Source Code [Blu-Ray] Duncan Jones

Source Code [Blu-Ray] Duncan Jones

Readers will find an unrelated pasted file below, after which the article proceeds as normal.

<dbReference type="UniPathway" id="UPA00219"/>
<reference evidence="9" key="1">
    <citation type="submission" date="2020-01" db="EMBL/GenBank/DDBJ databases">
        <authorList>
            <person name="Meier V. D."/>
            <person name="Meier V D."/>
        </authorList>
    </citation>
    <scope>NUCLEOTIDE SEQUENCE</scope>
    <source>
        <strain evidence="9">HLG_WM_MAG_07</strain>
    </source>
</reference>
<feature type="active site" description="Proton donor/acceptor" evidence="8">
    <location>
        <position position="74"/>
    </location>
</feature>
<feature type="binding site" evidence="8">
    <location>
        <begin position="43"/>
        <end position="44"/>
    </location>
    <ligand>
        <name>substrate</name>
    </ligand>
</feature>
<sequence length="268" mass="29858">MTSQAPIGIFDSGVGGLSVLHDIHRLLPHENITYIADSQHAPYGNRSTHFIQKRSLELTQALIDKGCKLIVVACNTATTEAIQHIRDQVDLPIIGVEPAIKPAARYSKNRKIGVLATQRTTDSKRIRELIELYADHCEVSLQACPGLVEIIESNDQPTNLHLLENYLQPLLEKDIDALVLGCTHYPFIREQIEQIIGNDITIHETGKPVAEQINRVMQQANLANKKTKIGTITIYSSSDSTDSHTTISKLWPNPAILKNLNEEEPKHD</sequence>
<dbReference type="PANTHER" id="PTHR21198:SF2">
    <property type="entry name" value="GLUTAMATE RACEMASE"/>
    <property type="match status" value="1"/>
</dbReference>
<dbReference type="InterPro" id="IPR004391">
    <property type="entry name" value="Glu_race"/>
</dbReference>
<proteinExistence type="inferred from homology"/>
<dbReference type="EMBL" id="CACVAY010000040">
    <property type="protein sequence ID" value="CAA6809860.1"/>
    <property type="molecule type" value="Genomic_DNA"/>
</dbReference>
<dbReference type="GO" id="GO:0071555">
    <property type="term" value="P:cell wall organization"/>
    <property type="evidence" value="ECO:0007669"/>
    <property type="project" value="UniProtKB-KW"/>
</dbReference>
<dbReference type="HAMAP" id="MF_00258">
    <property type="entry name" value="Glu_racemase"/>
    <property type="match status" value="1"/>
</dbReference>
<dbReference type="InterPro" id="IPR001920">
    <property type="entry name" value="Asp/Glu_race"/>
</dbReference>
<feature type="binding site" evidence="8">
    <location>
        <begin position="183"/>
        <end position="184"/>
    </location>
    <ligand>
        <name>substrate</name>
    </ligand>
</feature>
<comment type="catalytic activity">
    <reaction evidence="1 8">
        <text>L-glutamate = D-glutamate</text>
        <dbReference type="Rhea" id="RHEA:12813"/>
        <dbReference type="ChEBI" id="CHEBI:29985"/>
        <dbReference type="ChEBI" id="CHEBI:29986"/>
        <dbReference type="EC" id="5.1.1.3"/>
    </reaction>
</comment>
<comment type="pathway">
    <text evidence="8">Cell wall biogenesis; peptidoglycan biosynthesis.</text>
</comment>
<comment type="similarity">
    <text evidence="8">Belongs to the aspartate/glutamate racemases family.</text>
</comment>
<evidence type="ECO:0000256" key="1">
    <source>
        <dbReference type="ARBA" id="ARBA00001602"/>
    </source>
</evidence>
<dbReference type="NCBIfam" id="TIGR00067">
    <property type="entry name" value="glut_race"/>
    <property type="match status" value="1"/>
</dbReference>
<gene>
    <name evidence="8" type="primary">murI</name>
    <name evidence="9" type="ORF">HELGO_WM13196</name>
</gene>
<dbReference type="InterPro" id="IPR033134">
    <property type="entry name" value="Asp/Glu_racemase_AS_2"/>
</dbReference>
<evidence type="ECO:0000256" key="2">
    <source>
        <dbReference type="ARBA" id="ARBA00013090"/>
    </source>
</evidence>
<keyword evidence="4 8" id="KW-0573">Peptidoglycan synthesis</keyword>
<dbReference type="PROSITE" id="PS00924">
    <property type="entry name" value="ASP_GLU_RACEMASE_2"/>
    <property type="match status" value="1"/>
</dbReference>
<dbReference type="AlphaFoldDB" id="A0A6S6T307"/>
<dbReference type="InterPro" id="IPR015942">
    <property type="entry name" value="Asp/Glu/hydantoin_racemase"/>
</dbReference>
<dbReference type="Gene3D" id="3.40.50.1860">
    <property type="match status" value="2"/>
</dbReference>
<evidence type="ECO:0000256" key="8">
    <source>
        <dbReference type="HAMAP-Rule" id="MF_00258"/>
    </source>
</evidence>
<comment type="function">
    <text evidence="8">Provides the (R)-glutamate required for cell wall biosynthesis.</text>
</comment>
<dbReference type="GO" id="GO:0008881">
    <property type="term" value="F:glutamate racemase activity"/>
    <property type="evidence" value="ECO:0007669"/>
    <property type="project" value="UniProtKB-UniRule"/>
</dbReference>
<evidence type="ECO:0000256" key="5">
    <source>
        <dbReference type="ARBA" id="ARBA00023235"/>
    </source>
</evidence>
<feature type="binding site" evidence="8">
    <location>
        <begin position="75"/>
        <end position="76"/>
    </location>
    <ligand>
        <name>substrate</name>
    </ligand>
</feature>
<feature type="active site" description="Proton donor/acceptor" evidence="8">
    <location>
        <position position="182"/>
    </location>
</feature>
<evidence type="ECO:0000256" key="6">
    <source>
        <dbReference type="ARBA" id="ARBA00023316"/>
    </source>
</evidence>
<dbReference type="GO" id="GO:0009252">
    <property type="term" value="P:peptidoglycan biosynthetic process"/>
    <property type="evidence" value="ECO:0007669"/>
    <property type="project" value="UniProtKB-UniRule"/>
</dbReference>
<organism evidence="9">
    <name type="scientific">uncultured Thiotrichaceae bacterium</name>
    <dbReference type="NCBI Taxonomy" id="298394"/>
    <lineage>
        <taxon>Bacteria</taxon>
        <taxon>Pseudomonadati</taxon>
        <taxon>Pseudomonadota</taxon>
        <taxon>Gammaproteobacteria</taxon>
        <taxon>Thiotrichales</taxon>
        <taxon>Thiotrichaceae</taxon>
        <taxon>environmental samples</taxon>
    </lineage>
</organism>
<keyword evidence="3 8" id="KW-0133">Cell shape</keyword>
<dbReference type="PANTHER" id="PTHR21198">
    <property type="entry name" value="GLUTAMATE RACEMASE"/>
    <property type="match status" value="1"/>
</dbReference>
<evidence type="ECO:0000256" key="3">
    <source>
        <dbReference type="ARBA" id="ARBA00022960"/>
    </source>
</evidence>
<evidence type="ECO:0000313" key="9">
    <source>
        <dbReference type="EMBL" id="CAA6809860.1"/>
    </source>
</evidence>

"It's more important for me to know more about how it works than the audience. Trust me, it works." So says director Duncan Jones in the enhanced viewing mode for this brain tickling science fiction thriller. With his atmospheric and intelligent debut, Moon, Jones earned a great deal of faith from audiences hungry for sharp science around a warm core of character drama. With Source Code, he proves that faith wasn't misplaced. Granted, you can feel that this is more a professional job than a personal one for Jones, but the meticulous attention to detail proves the talented director takes great interest in his profession and aims to deliver outside of work he also scripts. So, what's this film about? Well, the more I beat around the bush about plot specifics, the more you're going to get out of Source Code. Not content to save twists until the ending, Ben Ripley's script regularly navigates unexpected turns that have seldom been well-explored prior in cinema. Just the basics then: Jake Gyllenhaal plays Colter Stevens, a military pilot who wakes up on a train, inhabiting the body of another man. A woman he seems to be casual acquaintances with jokes about finding herself, coffee is spilt on Colter's shoe, some other stuff happens and the train blows up. That's the first time through an eight-minute window that Colter must re-experience in order to figure out who's responsible for the bombing. There's a heck of a lot more going on than that, but you'll thank yourself for going in cold. Jones does an admirable job keeping the perspective fresh throughout all the repetitions, taking Colter down many paths ― some similar, some divergent ― that make the most of the limited settings. And, damn, can the man ever find beautiful ways of filming the same explosion. He's equally adept developing a credible emotional rapport between Colter and the woman played by Michelle Monaghan (Kiss Kiss Bang Bang) entirely through the way Colter's attitude towards her is shaped by experiences she has no knowledge of. Vera Farmiga and Jeffrey Wright also work well within the limitations set upon their characters, with the tender but disconnected rapport between Farmiga's Colleen Goodwin and Gyllenhaal's confused protagonist being especially well developed. In both the feature commentary with Jones, Gyllenhaal and Ripley, and the interview segments in the enhanced viewing mode (which is expertly designed, for a pleasant change), Jones is particularly well spoken and candid about his craft and interpretation of the story, revealing that some especially delicious moral implications of the science were largely his doing. A theoretical physicist pops up frequently to validate and explain the science employed, though he does get a bit redundant. It would be nice to have something on Chris Bacon's appropriately nerve-jangling score, deleted scenes or technical breakdowns of some of the trickier camera work and effects, but Jones is more interested in presenting and discussing concepts than revealing his bag of tricks. It may skimp on rounding out certain motivations, but Source Code effectively poses a splintering thought experiment that celebrates science while entertaining with fiction. (eOne)